The client chose the most in-depth option which involved ongoing staff training and subsequent testing. Our consultant led the project with a team of our training consultants and an external partner organisation who implemented an RFID frequency upgrade.

Stage 7- Disengagement

The scope of the work that we conducted was clearly defined and easily measurable. The client was extremely happy with our service and asked us to re-contract to provide quarterly security spot checks and annual training for new staff members.

For black team/physical penetration testing assessments, security awareness training packages for staff and executives and for corporate surveillance investigations contact us:
0203 897 22 72

71-75 Shelton St, Covent Garden, London, WC2H 9JQ


Protecting yourself from spying, stalking and surveillance from your spouse or a former partner.

Sloane Risk Group London

Would your spouse spy on you?

Many of our clients suspect that they may be subject to stalking, surveillance and spying by a spouse or partner. We have experienced cases where our client’s email and social media accounts have been accessed, stalkerware has been installed on their phones, tracking devices placed on their vehicles, and their homes have been bugged with audio and video surveillance devices.


This article explores some of the easily obtainable software, programs, devices and equipment that can be used to invade your privacy and the basic ways in which you can prevent yourself from becoming a victim of stalking, surveillance and spying by your spouse or partner.

Stalkerware, Spouseware, Spyware

There are lots of tracking apps for mobile devices available, many are marketed as apps for tracking children but when used maliciously are known as known as stalkerware, spyware or spouseware. Their capability includes monitoring emails, messages, locations, accessing photographs, contact details, obtaining social media passwords, even remotely turning on the devices camera and gaining a view of the surroundings of the device, all whilst running undetected.


On an Android some of the current tracking programs can be seen in the form of an obvious app, they may appear as a technical settings that you are unlikely to explore such as; wifi settings, access tool or system update service, on an iPhone you may find an app called Cydia or iKeyMonitor. You may also notice that your battery life drains quicker than normal or your location arrow may be constantly visible.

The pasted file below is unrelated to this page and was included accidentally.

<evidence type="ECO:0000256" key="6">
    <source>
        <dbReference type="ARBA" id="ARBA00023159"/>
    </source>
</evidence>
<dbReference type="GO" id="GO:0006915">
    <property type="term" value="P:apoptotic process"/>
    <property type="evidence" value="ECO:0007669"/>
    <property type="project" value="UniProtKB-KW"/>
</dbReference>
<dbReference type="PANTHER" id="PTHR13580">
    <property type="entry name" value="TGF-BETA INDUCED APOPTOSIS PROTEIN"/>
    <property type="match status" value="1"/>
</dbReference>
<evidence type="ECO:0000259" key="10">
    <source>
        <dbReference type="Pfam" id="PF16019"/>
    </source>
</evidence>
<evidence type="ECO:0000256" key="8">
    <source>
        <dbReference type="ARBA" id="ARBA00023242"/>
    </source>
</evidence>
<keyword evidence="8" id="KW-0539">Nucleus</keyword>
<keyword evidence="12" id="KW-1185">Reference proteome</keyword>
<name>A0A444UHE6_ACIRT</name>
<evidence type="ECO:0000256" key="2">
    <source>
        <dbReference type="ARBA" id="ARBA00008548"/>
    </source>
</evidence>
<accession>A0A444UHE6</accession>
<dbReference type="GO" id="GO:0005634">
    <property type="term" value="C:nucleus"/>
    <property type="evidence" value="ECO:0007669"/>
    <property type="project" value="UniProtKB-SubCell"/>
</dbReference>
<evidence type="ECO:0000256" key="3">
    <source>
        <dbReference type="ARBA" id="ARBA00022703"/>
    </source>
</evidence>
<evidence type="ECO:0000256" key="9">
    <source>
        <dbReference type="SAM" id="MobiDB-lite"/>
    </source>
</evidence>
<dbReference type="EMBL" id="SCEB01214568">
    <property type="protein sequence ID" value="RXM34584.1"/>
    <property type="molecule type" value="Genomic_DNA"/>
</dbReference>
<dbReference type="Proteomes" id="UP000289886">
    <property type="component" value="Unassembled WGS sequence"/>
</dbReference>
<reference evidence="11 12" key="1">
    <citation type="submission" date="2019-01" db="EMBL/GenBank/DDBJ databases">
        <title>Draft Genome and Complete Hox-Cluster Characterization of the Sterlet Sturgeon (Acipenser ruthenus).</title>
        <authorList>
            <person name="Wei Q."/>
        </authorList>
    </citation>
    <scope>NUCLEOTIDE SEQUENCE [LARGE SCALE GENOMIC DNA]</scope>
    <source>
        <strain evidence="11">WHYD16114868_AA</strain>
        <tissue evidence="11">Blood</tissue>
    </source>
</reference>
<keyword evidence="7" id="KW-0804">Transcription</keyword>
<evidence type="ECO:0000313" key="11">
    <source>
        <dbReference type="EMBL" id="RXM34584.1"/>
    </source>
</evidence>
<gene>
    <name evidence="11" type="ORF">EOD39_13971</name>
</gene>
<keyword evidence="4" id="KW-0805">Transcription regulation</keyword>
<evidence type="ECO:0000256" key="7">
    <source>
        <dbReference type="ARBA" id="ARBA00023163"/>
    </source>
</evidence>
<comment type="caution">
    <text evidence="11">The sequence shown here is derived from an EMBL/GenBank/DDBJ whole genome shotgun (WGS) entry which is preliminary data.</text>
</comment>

One of the extra problems with stalkerware is that when data is stolen it is not necessarily secured and is then open to compromise by third party’s.  It may also leave your phone open to further attack.

How stalkerware is placed on a device

There are a range of ways to do this, but these are the most common:


1 – You could receive a Link via text or email such as something that looks like it goes to an interesting article, photograph or website, this is called a phishing attack and when clicked on will start installing the spyware onto your device. This could also be in the form of a pop-up requesting access and location permission which in a rush you may accidently accept.


2 - Access to your pin and apple ID, this could be easily obtained by your partner or former partner shoulder surfing and over time seeing what details you enter to access your device and accounts or from a note you may have written down when first setting up your phone.


3 - A gift, be wary of anything technical being given to you as a gift or anything you might conveniently find dropped outside your front door.

What to do if you think stalkerware has been installed onto your device

There are many variants of stalkerware and things evolve quickly, the recommended actions vary depending on the type of phone and the install but advice includes; (if using iOS) to log in to your ICloud account and sign out of all active sessions.  It is also advised to perform a full reset on your device, this however is not a failsafe and does not work against all attacks, if you can then consider a professional forensic examination or a new phone. There are tools to search for this type of malware however these are more available for Android than I phone and not all are simple to use. Stay up to date with software updates as they are constantly fighting threats such as this.

If you are however stuck in a situation of domestic abuse then it is advised to retain your phone and carry on as normal so as not to endanger yourself, instead try to discretely obtain a second phone for any sensitive conversations and messages.


Next change all of your passwords including your apple ID and follow the below steps to limit your personal identifiers and secure your accounts.